Appreciation of spring bloomers

Published:
01/10/2020

 

With spring having just sprung, it’s hard to ignore the presence of blooms and blossoms bursting everywhere. Daffodils, azaleas and magnolias are out in force. So, too, are the flowers of some Australian species – wattles, callistemons, grevilleas, eucalypts and others. And yet, of course, there is a difference. The former are exotics and the latter natives.
 
The arrival of Europeans in Australia in 1788 began a profound ecological upheaval with existing plants and animals being replaced by introduced flora and fauna. Usually this was intentional as the familiar flowers and creatures of ‘home’ were transplanted to the new land to make it more productive and less alien. Sometimes the interlopers were unleashed unintentionally. Black and brown rats are the obvious examples.

The north shore of Sydney Harbour escaped the clearing for longer than the south side. But after the establishment of regular ferry services in the 1860s, the population skyrocketed. With that, land was progressively cleared. The new form of land tenure which replaced the wide-ranging territories of displaced Aboriginal groups was often segmented with paling fences, made from the sawn timber of the trees being replaced – if not locally then elsewhere in the colony. The gardens and backyards that replaced the forest and heath were usually modest and productive. Vegetables and fruit trees were grown where possible.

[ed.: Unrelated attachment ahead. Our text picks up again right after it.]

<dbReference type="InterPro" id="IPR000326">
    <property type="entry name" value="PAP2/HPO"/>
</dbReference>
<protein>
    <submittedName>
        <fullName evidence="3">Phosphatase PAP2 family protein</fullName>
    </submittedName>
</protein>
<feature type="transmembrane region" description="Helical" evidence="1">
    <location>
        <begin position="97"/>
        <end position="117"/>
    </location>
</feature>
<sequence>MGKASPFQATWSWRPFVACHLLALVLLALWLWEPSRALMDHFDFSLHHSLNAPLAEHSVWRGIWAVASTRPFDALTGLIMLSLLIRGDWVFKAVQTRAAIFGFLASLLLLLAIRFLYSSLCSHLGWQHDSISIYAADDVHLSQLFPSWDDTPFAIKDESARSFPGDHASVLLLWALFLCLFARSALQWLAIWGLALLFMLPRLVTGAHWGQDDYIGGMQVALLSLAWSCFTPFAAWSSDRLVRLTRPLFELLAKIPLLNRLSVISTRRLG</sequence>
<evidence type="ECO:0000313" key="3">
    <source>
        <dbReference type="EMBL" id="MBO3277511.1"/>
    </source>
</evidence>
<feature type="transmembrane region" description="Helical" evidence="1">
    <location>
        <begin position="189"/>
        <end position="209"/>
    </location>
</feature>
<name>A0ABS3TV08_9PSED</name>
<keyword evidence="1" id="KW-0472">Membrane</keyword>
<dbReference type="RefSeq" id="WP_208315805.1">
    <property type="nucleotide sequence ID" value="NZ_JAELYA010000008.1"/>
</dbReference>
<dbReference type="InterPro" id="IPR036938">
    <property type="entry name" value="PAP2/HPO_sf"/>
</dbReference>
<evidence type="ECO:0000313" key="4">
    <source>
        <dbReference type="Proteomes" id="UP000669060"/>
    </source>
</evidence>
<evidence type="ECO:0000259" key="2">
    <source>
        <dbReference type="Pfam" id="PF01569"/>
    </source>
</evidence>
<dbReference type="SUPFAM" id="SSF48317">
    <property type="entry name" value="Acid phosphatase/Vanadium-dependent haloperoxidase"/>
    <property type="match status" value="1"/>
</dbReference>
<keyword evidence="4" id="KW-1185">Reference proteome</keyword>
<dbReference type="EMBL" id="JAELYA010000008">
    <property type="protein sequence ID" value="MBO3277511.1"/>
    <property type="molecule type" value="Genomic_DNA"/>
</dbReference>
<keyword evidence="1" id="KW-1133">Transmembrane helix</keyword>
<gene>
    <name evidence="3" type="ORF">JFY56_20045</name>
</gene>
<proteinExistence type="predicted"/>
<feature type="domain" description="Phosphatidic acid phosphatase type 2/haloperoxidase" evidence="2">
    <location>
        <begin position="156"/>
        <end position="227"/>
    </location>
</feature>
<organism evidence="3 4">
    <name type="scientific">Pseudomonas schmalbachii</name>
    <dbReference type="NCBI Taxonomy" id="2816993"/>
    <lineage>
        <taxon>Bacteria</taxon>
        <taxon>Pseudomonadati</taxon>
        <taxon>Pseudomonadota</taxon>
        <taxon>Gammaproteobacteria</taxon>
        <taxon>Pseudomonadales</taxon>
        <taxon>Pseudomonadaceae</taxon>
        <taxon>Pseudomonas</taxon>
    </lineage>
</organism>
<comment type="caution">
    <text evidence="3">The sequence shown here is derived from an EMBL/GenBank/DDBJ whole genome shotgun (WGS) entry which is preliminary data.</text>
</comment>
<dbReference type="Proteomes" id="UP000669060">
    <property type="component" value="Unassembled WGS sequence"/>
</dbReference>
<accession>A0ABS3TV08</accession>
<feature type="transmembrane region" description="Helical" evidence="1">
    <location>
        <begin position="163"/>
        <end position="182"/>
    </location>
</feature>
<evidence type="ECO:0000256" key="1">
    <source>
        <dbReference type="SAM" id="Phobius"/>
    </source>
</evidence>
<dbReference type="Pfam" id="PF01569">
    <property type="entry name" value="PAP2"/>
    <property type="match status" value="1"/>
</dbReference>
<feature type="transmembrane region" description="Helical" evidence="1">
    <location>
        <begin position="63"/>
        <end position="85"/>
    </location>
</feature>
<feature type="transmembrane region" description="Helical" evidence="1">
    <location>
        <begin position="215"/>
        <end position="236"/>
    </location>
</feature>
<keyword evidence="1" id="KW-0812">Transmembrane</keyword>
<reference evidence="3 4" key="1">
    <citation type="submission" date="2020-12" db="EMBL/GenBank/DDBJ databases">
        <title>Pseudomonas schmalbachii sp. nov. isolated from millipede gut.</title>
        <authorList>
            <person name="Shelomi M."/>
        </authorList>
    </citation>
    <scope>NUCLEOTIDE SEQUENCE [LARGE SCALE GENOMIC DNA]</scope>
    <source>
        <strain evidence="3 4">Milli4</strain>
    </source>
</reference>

By the end of the 19th century, there was some appreciation of the native flora that survived. Spring ‘wildflower shows’ were so popular that some feared the extinction of species such as the flannel flower, Christmas bush and waratah. In 1910, Wattle Day was established on the first day of spring, as a way of expressing national pride. People wore a yellow blossom or a tin badge with a picture of the same. Florence Sulman published a two-volume popular guide to native flowers in 1914. She had grown up in a still forested Turramurra and may have become familiar with remnant patches of harbourside forest and heath such as at Balls Head in North Sydney, after her parents (her father was the famous architect John Sulman) moved to McMahons Point.

But there was still a difference between domestic gardens and the land beyond. Lovely though wattle and waratah may have been, familiar European plants were still typically grown around the house. Hydrangeas and roses were favourites and remained so well into the century. It was only in the 1970s that native plants started to make inroads into private gardens. Such is the market for hybrids and other varieties that very few are endemic, or local, to the areas they now inhabit. The popular ‘Robyn Gordon’ grevillea, for instance, is a hybrid that appeared first in central Queensland. It defies the seasons and flowers all year round. The various councils around the North Shore provide information on what species are local and when they flower – many are spring bloomers.

Author:
Ian Hoskins, Contributor, North Shore Living Magazine

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